THE WAY I SEE IT

The Irish Mail on Sunday - TV Week - - CONTENTS - PHILIP NOLAN

Afew weeks ago, I went to the lo­cal shop to buy milk and the paper ( I’m pretty sure I don’t need to tell you which paper). The young man be­hind the counter was very chatty and we talked about the weather, and foot­ball, and the govern­ment, for a cou­ple of min­utes. He took his time get­ting around to giv­ing me my change – so long, in fact, that I couldn’t re­mem­ber if I’d paid him at all, and so I got flus­tered.

Flus­tered isn’t good but I find it hap­pens to me more of­ten nowa­days than it used to. So by the time he handed me the few coins, I al­ready was rum­mag­ing in my wal­let for an­other fiver. He stared at me quizzi­cally and, so as not to look fool­ish, I quickly said good­bye, and with­out look­ing grabbed what I thought was the door han­dle, and ba­si­cally tried to leave the shop through the Coke fridge.

Well, ob­vi­ously, I never can go back. He was do­ing his best to be kind and not col­lapse laugh­ing on the floor kick­ing his legs in the air and clutch­ing his stomach. I just felt a warm heat ris­ing un­til my face felt like it had been ex­posed to the sun for about a year.

And it brought back hor­ri­ble mem­o­ries of my teenage years, which I seemed to spend in an al­most per­ma­nent state of blush­ing. Back then, it was called a ‘red­dener’ and it was the ul­ti­mate sign of school­boy weak­ness. If some­one shouted ‘wouldya look at the red­dener on that!’, not only was it the cru­elest taunt imag­in­able but it also acted like coal be­ing shov­elled into a fur­nace. It fu­elled the red­dener to the point where my face no longer could take the strain and so dis­patched all the ex­cess red­ness to ev­ery vis­i­ble part of my body. When you’re so em­bar­rassed that your neck and arms go red, you know it’s time to man up.

And so I did, ca­su­ally ab­sorb­ing in­nu­endo, re­fus­ing to look stupid when I ac­tu­ally was be­ing stupid and, if truth be told, find­ing that a cou­ple of drinks are pretty much the best an­ti­dote to blush­ing that ex­ists.

But af­ter the in­ci­dent in the shop, a thought struck me. Is blush­ing a thing of the past? I cer­tainly can’t tell you the last time I saw any­thing more than a mild pink flush on some­one

My face felt like it had been ex­posed to the sun for about a year. In my teenage years it was called a ‘red­dener’

else’s face, never mind the sort of epic red­dener that would make the neigh­bours think that July had ar­rived in Novem­ber.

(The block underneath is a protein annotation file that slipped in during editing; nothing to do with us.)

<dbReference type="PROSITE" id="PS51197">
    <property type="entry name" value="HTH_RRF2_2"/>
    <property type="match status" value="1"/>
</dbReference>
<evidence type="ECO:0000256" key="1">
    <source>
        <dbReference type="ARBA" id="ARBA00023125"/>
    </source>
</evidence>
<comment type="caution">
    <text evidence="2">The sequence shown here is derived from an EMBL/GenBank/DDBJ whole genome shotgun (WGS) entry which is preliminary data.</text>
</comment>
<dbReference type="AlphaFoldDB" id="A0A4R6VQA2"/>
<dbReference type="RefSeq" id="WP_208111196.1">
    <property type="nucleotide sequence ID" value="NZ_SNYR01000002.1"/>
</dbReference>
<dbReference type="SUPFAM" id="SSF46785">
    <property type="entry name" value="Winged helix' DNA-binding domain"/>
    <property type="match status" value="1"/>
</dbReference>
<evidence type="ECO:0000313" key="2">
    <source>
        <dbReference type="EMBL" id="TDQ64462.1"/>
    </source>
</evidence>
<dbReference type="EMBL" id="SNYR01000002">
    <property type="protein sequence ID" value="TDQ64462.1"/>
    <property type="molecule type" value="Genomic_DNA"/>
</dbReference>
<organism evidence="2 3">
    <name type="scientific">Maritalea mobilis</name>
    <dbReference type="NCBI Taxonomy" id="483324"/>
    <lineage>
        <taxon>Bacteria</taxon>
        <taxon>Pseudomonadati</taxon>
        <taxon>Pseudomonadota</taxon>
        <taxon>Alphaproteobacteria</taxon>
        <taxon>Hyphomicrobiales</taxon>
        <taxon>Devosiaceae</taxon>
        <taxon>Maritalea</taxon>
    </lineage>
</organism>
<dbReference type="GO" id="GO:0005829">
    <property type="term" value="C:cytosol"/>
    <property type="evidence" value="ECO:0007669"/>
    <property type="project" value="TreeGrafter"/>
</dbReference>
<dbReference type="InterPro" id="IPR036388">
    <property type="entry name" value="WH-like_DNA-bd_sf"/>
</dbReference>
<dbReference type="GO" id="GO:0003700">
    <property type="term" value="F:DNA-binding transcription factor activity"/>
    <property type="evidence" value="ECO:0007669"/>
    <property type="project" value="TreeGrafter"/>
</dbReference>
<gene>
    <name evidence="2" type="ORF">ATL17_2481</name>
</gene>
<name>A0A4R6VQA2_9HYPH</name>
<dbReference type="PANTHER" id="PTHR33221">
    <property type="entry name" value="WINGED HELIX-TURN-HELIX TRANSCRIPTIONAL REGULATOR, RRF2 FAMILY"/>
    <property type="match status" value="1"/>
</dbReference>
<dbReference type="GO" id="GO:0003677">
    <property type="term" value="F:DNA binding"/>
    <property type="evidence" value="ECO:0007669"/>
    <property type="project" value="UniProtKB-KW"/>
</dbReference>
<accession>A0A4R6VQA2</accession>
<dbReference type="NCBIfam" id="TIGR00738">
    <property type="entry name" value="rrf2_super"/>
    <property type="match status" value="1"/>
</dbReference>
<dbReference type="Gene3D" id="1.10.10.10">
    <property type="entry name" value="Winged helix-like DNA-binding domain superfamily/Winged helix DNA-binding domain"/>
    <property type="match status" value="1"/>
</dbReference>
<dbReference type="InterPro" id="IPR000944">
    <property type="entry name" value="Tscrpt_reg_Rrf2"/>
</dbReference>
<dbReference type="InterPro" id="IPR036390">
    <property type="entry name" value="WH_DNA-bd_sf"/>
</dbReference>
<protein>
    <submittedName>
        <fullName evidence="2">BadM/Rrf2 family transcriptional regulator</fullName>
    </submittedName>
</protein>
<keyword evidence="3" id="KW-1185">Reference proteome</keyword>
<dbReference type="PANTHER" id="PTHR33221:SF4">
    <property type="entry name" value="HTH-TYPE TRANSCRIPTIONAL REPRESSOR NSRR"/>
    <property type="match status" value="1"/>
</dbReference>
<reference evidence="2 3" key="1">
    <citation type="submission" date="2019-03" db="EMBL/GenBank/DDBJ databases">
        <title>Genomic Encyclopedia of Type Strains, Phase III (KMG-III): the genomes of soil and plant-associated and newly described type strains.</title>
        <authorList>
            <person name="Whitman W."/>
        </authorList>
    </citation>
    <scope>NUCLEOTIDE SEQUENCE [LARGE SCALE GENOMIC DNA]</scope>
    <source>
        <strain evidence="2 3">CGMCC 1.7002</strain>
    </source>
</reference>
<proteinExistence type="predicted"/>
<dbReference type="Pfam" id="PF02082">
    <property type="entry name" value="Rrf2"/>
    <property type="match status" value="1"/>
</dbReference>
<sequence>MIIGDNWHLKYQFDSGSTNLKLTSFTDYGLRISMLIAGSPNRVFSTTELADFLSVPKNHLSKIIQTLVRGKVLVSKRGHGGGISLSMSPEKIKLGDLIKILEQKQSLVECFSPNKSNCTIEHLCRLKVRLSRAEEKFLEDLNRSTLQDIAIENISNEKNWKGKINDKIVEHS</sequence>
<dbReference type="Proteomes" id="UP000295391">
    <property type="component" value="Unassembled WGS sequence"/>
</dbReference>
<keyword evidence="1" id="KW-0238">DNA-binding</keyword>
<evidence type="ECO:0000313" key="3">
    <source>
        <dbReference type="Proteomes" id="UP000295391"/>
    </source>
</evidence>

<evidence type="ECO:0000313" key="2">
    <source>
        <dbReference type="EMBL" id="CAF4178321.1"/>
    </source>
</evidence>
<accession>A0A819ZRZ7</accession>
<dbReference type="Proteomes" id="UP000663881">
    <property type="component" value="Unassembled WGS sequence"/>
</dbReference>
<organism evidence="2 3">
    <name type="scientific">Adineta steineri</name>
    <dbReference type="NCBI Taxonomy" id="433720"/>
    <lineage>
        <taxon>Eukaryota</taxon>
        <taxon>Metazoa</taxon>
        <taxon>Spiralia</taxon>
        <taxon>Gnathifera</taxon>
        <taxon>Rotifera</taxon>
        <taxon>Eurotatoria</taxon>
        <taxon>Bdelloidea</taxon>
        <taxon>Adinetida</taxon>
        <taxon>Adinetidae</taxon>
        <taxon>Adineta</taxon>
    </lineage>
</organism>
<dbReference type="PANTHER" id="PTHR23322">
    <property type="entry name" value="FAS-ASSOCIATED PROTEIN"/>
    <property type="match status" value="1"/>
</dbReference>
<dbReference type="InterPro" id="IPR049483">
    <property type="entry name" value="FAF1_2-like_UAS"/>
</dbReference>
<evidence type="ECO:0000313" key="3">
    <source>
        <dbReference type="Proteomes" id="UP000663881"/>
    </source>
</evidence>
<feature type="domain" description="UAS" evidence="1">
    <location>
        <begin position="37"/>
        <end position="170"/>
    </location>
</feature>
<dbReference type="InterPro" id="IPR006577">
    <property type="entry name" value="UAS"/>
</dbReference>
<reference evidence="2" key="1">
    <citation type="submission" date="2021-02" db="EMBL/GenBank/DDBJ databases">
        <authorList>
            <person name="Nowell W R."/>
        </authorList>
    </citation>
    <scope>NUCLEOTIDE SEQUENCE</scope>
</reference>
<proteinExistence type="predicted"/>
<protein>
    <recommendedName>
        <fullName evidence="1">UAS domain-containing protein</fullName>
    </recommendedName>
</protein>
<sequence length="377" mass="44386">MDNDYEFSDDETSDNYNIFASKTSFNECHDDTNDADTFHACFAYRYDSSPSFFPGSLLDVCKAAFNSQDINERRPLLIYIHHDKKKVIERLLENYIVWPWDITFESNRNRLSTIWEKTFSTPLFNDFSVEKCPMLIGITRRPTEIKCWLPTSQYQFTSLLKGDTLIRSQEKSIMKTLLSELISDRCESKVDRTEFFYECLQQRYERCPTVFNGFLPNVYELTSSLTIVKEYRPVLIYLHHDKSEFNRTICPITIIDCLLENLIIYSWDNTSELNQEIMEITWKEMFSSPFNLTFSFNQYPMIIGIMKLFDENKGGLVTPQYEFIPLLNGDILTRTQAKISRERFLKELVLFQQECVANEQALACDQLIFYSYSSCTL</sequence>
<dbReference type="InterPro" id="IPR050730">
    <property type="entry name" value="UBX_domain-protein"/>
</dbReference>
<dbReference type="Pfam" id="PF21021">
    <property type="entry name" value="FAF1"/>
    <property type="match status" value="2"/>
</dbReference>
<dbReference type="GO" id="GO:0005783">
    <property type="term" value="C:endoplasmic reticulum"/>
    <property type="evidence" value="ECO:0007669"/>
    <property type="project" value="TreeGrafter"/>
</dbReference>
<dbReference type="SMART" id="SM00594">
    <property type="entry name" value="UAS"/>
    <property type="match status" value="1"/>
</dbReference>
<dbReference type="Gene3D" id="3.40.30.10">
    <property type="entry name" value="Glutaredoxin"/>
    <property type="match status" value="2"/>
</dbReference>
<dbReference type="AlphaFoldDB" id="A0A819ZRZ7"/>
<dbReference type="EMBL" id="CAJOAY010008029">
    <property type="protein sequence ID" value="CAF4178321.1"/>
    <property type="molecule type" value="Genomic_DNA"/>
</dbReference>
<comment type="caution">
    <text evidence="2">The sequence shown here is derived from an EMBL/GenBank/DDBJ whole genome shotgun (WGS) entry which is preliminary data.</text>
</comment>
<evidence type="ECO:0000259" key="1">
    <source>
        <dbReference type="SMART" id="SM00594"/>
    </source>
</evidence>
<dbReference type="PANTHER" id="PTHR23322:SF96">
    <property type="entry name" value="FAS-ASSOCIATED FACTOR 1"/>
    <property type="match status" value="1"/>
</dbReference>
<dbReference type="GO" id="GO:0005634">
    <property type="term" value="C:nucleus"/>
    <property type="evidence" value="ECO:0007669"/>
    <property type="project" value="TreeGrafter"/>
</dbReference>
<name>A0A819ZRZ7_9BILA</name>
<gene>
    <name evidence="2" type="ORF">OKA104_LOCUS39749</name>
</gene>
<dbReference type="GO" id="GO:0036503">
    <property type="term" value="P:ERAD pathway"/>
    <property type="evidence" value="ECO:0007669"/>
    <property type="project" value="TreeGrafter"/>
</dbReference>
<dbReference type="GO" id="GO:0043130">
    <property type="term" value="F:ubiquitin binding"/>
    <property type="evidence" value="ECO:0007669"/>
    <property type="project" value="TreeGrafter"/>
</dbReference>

Chil­dren, es­pe­cially, seem ut­terly im­mune to em­bar­rass­ment. If some­thing racy came on The Late Late Show and my par­ents were in the room, parts of me would wither and die. If there was the tini­est flash of cleav­age in a film, I would squirm (much to their amuse­ment, I later learned) be­fore light­ing up the liv­ing room like a pass­ing me­teor and los­ing the abil­ity to breathe. If I said or did some­thing stupid and was called out on it, the en­tire Du­lux cat­a­logue, from Co­ral Bells to Poin­set­tia, would flash across my face. If I was found out for hav­ing done some­thing naughty, there was no point in try­ing to deny it be­cause my cheeks were like a signed con­fes­sion, an ad­mis­sion of ut­ter guilt.

To be hon­est, it was an ag­o­nis­ing time and they are days I just don’t miss at all. Work­ing in news­pa­pers helped; ev­ery­one was older and no one took any pris­on­ers, and un­less you tough­ened up, you would spend en­tire days look­ing like a fairly saucy street in Am­s­ter­dam.

But what I still don’t un­der­stand is why no one re­ally blushes any more. Maybe chil­dren have been raised to be more con­fi­dent, which is a good thing – or just more brazen, which prob­a­bly isn’t. Maybe they just don’t think that they’re ever less clever or wise than any­one else in the room, or maybe they have a much more open at­ti­tude to all things sex­ual, or maybe they just can’t en­ter­tain the idea that they’re ever wrong, or naughty, or could do any­thing fool­ish at all.

And that’s some­thing of a shame, be­cause when the blush­ing sub­sided af­ter I left the shop and re­turned to the car, via the real door this time, I laughed un­til tears streamed down my face. A lit­tle self-aware­ness is no harm and if the price of find­ing out that you’ve done some­thing ridicu­lous is a red­dener to com­pete with an Ibiza sun­set, then one thing is for sure – you know that what­ever it is you’ve done, you’ll never do it again. At least, that’s the way I see it.

Newspapers in English

Newspapers from Ireland

© PressReader. All rights reserved.